Outline Analysis of the Books of the Bible

By Barnard C. Taylor



1. AUTHOR. — Micah, a native of Moresheth, near Gath, which belonged to the territory of Judah.

2. DATE. — During the reigns of Jotham, Ahaz and Hezekiah, 758–700 B. C.

3. PLACE. — He belonged to the kingdom of Judah, and perhaps most of his prophecies were delivered amid the assemblies at Jerusalem.

4. HISTORICAL OCCASION. — The time of the great wickedness of the people of Judah, especially during the reign of Ahaz. The prophet saw that the sins of his people would result in their punishment. The kingdom of Israel was very near its end.

5. LEADING TOPICS. — Condemnation of Israel and Judah because of their great wicked ness, the announcement of their punishment, and the promise of subsequent restoration to God's favor. Micah condemns the prevalence of many social sins rather than idolatry.

6. CHIEF PURPOSE. — To show that the purpose of God to have a people in the earth and to manifest through them his redemptive grace would not be prevented, although his chosen people must be punished for their sins.


Part I. Judgment upon Israel, Ch. 1, 2.

Part II. Salvation in Messianic times, Ch. 3-5.

Part III. Exhortation and admonition, Ch. 6, 7.

(In each division there are reproof, threat, and promise of restoration, but the prevailing thought in each is as above.)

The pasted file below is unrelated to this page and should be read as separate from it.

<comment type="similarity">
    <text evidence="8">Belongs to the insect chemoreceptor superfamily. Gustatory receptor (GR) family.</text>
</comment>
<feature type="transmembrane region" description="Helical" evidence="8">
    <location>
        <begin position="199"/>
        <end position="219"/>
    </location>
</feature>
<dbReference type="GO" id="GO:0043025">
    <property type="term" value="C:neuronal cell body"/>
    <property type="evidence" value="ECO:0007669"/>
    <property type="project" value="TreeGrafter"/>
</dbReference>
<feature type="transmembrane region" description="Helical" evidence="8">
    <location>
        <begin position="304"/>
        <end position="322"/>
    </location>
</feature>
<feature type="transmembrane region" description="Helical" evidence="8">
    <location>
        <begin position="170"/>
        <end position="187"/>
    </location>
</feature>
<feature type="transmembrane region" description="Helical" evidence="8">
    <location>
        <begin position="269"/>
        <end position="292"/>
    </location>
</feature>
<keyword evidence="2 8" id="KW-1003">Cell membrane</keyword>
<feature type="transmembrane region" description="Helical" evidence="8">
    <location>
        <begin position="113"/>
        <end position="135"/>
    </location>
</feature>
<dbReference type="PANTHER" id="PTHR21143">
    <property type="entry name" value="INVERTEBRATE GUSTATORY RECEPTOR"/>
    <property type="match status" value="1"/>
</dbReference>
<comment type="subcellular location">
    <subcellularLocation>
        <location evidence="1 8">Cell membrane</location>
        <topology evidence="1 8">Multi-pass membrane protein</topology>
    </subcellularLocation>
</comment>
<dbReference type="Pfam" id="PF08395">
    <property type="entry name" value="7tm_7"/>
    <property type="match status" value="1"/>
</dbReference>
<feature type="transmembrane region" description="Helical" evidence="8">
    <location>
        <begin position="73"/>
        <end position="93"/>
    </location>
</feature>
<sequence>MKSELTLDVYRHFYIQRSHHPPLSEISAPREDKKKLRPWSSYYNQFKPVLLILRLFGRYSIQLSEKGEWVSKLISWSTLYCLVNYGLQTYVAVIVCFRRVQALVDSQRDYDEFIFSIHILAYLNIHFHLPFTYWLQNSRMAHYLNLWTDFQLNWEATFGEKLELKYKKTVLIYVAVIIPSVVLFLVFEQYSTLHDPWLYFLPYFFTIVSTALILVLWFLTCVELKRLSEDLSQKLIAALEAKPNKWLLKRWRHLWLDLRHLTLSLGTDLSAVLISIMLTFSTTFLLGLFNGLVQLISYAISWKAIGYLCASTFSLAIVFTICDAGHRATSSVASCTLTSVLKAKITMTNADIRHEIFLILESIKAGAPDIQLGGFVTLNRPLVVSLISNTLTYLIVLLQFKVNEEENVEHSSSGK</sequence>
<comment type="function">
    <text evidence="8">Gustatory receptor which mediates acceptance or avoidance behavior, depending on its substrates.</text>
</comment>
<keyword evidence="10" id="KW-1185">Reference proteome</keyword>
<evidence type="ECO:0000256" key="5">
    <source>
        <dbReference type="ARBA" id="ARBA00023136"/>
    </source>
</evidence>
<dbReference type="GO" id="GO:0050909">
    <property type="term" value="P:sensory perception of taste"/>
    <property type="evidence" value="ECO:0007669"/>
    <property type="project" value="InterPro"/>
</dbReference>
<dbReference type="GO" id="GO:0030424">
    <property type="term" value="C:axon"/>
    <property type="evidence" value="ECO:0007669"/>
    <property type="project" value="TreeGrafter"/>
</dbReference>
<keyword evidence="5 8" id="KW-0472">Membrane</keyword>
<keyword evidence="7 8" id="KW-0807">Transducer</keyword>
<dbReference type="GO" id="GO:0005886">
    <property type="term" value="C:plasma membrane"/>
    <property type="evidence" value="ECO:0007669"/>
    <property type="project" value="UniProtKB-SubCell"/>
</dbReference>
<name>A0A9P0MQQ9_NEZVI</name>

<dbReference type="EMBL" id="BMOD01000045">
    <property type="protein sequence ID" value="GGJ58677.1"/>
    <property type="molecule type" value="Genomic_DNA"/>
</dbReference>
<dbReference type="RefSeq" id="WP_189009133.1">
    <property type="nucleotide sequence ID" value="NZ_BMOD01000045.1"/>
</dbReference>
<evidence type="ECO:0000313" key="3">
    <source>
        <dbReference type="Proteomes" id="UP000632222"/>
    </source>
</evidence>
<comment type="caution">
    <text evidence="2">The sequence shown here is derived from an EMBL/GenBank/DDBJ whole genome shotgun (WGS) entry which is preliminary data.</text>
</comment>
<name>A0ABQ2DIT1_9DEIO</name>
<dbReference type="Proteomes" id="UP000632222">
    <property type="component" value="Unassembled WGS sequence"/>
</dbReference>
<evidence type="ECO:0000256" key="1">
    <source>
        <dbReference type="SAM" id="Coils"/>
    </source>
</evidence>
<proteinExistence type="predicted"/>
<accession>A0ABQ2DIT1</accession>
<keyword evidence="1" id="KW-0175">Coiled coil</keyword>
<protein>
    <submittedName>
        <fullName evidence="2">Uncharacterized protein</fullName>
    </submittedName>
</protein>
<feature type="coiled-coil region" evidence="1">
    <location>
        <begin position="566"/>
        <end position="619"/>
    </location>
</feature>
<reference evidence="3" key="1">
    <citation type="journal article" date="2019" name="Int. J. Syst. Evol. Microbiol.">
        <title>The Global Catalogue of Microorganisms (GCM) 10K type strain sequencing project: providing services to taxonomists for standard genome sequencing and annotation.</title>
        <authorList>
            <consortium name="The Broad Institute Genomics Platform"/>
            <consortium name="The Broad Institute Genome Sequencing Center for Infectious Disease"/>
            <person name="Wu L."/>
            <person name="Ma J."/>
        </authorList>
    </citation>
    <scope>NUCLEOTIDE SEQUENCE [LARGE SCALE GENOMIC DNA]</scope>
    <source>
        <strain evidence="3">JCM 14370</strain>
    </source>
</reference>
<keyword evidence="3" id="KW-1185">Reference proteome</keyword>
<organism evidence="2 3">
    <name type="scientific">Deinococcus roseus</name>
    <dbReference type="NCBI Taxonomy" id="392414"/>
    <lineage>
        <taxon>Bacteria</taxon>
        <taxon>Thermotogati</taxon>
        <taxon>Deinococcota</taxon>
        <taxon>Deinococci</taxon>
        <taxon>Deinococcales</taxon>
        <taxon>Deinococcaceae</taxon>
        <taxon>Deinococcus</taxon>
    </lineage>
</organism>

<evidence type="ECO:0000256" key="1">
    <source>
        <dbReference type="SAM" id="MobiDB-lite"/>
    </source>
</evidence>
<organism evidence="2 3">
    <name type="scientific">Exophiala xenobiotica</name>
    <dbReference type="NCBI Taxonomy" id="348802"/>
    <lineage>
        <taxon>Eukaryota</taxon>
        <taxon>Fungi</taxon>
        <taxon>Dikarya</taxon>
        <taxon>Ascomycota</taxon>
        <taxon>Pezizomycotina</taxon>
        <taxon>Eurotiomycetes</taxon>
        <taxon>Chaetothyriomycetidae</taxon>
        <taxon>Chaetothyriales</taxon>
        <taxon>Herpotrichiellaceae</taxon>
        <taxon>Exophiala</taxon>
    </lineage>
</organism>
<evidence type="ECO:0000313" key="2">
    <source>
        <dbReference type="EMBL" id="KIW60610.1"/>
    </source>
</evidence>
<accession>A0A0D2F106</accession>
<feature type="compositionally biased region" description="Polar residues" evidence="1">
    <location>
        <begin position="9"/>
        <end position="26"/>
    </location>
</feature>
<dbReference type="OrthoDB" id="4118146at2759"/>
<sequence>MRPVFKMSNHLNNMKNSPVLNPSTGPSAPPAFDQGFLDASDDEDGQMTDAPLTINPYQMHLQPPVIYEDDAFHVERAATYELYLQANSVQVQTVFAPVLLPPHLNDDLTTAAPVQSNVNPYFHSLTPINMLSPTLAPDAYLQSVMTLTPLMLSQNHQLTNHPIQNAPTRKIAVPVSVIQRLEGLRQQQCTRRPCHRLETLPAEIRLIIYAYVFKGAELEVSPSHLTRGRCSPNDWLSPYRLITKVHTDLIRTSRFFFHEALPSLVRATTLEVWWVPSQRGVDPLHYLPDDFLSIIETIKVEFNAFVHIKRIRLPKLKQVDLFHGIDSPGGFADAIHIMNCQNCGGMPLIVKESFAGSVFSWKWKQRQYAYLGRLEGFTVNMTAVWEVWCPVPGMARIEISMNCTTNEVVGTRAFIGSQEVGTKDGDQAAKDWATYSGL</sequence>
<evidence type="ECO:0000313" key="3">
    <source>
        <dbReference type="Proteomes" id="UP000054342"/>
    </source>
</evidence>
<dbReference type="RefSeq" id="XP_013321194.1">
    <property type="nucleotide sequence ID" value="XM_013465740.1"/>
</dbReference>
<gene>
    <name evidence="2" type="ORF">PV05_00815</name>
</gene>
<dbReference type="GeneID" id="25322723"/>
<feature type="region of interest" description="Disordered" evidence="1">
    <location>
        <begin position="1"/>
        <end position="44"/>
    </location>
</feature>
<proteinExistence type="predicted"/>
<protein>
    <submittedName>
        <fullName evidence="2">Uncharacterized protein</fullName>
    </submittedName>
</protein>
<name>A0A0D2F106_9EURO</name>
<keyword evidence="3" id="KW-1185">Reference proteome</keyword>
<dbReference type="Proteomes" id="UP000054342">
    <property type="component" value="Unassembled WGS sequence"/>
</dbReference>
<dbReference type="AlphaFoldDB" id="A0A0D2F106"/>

8. POINTS OF ESPECIAL INTEREST. — The destruction of Samaria; captivity of Judah; Gentiles to turn to Jehovah; acceptable approach to God; formal religion condemned; God's compassion.

9. SPECIAL SINS CONDEMNED. — Oppression, avarice, bribery, covetousness, deception, treachery among the Israelites.

10. NATIONAL HOPES. PRESENTED. — A remnant to be gathered; Zion to be pre- eminent; the house of David to be established. 100 Micah.

11. MESSIANIC IDEAS. — Israel to be gathered, with a king as its leader; a ruler to come from Bethlehem; all nations to recognize the supremacy of the worship of Jehovah.

12. RELATION TO OTHER O. T. BOOKS, — Micah is closely related to Isaiah in time, circumstance, and purpose. The prophet sees that the sins of his people must result in their punishment, and that by it there shall come forth a purified remnant. The visitation by Jehovah, declared by Joel, dwelt upon by Amos and Hosea, is further emphasized by Micah. It may be that the prophet Isaiah was influenced by Micah.

13. TOPICS FOR SPECIAL STUDY. — The condition of the kingdom of Israel in the days of Micah; the extent to which one prophet quotes from another.